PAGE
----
Inside the Kosovo peace talks
A bleaker picture emerges than official assessments of how the talksnear Paris are proceeding.
It was like classic good cop, bad cop.
As he and his fellow mediators faced their ethnic Albanian interlocutors, Russian diplomat Boris Mayorsky put his foot down. They would not convey a demand to the Serbian delegation for an immediate cease-fire, he said, according to sources close to the Kosovo peace talks here.
Intervening before tempers flared, Christopher Hill, the American ambassador to Macedonia, and Austrian envoy Wolfgang Petritsch, representing the European Union (EU), agreed to relay the demand, the sources say.
The exchange, which reportedly occurred Feb. 8 on the second day of the negotiations, offers a glimpse into the complex and tension-fraught effort by the United States, the EU, and Russia to prevent almost a year of fighting in Kosovo from bursting into all-out war that could destabilize the region.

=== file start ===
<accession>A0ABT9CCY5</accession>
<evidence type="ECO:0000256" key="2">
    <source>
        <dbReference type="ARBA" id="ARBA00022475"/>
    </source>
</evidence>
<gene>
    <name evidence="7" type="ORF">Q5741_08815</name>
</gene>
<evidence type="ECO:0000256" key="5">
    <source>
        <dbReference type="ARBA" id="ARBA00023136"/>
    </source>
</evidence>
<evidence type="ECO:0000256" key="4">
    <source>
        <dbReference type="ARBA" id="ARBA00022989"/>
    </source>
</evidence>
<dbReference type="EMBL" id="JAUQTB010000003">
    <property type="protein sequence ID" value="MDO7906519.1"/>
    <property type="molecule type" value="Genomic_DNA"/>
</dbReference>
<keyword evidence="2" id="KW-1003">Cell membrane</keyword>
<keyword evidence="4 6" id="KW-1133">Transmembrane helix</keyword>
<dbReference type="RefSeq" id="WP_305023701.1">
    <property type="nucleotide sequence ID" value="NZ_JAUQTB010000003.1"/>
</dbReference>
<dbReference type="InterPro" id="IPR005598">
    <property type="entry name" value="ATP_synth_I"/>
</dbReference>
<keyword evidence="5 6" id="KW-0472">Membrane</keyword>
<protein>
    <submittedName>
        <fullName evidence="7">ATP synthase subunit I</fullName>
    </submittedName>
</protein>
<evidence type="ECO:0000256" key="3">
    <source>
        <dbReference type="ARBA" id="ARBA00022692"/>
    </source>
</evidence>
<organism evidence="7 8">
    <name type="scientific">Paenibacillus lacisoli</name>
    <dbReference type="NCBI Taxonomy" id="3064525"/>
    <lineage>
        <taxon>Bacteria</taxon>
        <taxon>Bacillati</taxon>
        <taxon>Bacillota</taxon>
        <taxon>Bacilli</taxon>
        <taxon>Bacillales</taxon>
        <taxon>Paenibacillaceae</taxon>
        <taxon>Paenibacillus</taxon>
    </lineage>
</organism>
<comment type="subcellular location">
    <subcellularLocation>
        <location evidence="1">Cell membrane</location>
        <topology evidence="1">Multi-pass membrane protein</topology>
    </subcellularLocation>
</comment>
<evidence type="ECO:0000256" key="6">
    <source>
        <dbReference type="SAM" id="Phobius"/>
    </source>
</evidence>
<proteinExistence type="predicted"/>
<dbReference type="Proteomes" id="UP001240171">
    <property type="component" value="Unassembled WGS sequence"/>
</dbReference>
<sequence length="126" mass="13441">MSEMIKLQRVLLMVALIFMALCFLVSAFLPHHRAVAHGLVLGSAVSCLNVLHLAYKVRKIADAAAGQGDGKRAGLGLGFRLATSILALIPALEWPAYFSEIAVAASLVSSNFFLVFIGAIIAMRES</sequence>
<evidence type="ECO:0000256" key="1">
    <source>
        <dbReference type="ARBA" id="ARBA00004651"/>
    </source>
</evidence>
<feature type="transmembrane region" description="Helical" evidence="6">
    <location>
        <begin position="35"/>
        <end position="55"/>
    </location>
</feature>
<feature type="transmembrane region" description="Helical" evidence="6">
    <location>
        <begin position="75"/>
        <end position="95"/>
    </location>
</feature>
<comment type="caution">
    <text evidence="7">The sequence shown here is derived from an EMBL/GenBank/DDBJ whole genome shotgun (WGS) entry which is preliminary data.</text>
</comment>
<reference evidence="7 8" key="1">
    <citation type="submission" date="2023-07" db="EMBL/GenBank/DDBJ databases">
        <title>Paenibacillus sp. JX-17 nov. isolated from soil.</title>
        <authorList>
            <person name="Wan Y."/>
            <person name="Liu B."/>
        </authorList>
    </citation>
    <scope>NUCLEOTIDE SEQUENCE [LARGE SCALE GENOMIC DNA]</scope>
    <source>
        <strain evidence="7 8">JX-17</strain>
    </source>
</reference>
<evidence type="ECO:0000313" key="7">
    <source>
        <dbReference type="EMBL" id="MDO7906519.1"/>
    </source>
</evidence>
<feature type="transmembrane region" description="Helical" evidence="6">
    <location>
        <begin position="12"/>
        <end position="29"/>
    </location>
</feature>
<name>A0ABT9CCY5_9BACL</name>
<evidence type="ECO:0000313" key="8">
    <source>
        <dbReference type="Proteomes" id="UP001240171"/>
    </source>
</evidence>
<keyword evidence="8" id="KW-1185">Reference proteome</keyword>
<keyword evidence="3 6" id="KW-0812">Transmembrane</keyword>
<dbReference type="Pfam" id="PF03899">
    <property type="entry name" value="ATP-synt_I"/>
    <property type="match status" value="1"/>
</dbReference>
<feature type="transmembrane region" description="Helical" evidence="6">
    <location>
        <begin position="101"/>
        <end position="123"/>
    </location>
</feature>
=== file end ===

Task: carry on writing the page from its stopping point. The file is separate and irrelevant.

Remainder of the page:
In their first briefing for journalists, the negotiators said Feb. 9 the talks were difficult, but "moving ahead." The sides, they said, have begun picking through, line by line, word by word, a draft three-year interim plan to replace Serbia's decade-long iron-fisted rule of Kosovo with autonomy for its ethnic Albanian majority of 2 million.
"By the end, we will have a settlement that works," Mr. Hill said with optimism. "People will understand what their lives will be like in Kosovo, and everyone will feel comfortable in Kosovo." He said both sides "really are serious."
The mediators refused to discuss specifics of the talks at the Chateau de Rambouillet in line with a news blackout imposed to prevent disclosures that might derail the intricate negotiations.
The only way to obtain information is in circumspect cellular telephone calls - undoubtedly monitored by French intelligence - into the palace, or to people on the outside who are in contact with those locked up in the snow-dusted French presidential retreat. Hill said such leaks were not "a big problem"; Mr. Mayorsky called them "very unhelpful" but "facts of life."